Oklahoma must reveal where it gets its lethal injection drugs, a judge ruled yesterday, The Oklahoman reports. Two inmates scheduled for executions next month — Clayton Lockett, 38, and Charles Warner, 46 — sued to determine the source of the drugs. Not allowing Lockett and Warner to know the source and quality of the drugs denied them the ability to decide whether or not their rights might be violated, Oklahoma County District Judge Patricia Parrish said. It's not clear whether the ruling could lead to delays for future executions.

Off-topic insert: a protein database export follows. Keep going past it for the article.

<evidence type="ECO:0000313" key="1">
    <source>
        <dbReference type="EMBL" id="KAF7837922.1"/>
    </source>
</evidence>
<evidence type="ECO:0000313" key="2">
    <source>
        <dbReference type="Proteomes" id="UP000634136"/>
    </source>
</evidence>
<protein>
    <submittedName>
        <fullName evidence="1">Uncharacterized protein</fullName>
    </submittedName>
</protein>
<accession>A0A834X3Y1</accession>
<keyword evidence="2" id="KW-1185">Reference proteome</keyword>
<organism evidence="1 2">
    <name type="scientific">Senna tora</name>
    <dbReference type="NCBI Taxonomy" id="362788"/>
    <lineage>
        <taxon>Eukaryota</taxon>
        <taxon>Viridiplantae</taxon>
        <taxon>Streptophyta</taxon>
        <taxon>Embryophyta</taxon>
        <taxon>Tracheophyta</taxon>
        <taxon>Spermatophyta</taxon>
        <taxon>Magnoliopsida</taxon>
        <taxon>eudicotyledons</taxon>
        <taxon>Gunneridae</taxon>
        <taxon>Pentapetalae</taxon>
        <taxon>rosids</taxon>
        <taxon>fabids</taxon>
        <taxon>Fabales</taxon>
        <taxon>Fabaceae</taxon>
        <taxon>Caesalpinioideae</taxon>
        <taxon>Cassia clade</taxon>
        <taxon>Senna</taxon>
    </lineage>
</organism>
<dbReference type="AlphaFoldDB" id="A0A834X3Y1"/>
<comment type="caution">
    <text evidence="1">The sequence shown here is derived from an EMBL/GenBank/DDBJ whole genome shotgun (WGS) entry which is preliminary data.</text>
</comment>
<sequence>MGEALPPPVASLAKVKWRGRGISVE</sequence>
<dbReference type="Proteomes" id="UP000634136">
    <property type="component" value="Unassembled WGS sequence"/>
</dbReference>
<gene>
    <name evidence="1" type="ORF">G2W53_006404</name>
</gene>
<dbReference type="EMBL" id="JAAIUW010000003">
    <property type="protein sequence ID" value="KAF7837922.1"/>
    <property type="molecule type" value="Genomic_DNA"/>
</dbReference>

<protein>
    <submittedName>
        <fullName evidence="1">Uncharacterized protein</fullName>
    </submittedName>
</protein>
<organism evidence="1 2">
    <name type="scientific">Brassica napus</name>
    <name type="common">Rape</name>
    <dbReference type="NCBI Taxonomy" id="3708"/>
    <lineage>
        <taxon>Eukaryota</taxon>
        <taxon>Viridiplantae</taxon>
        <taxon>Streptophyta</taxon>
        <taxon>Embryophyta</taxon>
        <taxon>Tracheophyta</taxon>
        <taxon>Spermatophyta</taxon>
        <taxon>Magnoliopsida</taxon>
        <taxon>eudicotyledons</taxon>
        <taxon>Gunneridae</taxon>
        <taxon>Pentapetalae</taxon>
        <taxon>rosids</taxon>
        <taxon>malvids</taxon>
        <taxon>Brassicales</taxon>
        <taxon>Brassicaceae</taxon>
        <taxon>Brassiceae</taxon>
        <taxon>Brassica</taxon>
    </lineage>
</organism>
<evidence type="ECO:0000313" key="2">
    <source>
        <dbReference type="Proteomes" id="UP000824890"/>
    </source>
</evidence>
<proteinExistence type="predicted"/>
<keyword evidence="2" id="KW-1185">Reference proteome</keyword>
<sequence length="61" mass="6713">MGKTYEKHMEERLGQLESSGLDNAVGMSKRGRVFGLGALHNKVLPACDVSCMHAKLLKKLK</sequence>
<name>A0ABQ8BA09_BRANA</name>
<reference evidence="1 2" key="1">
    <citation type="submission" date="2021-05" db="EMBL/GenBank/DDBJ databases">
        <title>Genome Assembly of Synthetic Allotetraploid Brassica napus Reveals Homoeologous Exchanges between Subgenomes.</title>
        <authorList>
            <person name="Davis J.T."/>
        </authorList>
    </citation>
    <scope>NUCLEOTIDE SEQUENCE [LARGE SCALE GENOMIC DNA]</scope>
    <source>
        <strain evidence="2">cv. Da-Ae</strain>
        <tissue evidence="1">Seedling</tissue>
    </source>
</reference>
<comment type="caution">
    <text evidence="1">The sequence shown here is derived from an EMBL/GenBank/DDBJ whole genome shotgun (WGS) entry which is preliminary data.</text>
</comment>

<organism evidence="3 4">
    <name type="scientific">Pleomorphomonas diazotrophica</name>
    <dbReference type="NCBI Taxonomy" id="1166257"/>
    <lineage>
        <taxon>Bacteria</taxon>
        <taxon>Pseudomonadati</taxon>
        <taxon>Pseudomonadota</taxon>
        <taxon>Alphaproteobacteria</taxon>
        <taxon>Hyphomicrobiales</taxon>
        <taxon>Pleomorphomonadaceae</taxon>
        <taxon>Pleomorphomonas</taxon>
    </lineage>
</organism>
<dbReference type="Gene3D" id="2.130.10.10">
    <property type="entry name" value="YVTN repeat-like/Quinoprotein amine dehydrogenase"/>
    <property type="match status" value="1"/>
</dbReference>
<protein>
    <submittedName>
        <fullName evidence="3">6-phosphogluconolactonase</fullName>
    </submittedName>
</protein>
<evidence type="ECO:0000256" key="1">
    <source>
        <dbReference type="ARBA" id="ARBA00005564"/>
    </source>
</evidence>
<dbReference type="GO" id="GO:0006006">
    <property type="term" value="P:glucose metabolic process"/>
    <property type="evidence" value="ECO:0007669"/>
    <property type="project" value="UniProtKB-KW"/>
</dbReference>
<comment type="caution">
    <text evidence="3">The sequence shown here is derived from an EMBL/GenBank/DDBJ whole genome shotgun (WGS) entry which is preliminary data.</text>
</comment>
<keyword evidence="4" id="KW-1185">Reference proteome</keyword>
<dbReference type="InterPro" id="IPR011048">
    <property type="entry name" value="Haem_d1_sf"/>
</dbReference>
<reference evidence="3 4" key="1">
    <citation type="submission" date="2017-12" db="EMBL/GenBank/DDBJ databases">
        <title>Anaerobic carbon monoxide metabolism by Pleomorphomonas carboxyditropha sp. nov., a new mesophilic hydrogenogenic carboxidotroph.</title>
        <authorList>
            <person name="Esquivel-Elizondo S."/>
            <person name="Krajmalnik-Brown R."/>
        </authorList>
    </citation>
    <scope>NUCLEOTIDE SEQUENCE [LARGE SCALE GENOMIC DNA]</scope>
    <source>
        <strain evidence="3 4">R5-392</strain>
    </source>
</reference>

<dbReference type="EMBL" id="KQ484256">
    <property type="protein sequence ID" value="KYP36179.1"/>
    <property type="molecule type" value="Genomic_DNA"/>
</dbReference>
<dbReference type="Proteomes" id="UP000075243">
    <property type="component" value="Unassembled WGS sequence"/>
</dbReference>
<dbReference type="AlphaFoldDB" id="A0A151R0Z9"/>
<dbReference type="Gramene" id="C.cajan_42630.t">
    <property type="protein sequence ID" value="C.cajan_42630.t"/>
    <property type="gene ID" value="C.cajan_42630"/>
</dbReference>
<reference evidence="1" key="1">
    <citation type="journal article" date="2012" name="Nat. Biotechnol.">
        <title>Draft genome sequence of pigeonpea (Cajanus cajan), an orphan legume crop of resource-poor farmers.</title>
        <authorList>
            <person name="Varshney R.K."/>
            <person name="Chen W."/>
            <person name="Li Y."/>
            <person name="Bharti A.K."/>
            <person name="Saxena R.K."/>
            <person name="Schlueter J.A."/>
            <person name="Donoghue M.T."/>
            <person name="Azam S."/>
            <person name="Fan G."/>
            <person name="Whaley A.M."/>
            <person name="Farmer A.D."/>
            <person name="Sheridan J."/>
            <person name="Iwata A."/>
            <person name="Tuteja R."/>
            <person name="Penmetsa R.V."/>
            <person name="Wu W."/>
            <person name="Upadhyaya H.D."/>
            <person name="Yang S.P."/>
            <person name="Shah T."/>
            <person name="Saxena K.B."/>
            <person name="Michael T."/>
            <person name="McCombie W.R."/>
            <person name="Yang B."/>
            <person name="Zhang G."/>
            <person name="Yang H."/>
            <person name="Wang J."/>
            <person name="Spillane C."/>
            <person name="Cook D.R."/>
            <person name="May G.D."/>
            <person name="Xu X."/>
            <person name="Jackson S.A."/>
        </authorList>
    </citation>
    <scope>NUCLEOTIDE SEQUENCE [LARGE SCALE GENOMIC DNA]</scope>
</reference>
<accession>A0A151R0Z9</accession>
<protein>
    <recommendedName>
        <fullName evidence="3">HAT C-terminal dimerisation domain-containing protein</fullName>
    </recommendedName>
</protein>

The men argued their constitutional protections against cruel and unusual punishment would be violated if the drugs were unsafe, causing them pain during execution. Attorneys representing the two men pointed to the January execution of Micheal Lee Wilson, who said “I can feel my whole body burning” just before he died. The state amended protocol last week to include the use of additional lethal drugs, including a mixture that took about 25 minutes to kill an Ohio man in January. Assistant Attorney General John Hadden argued much of the concern over the drugs is speculation. He said the sources need to be kept secret to protect their safety.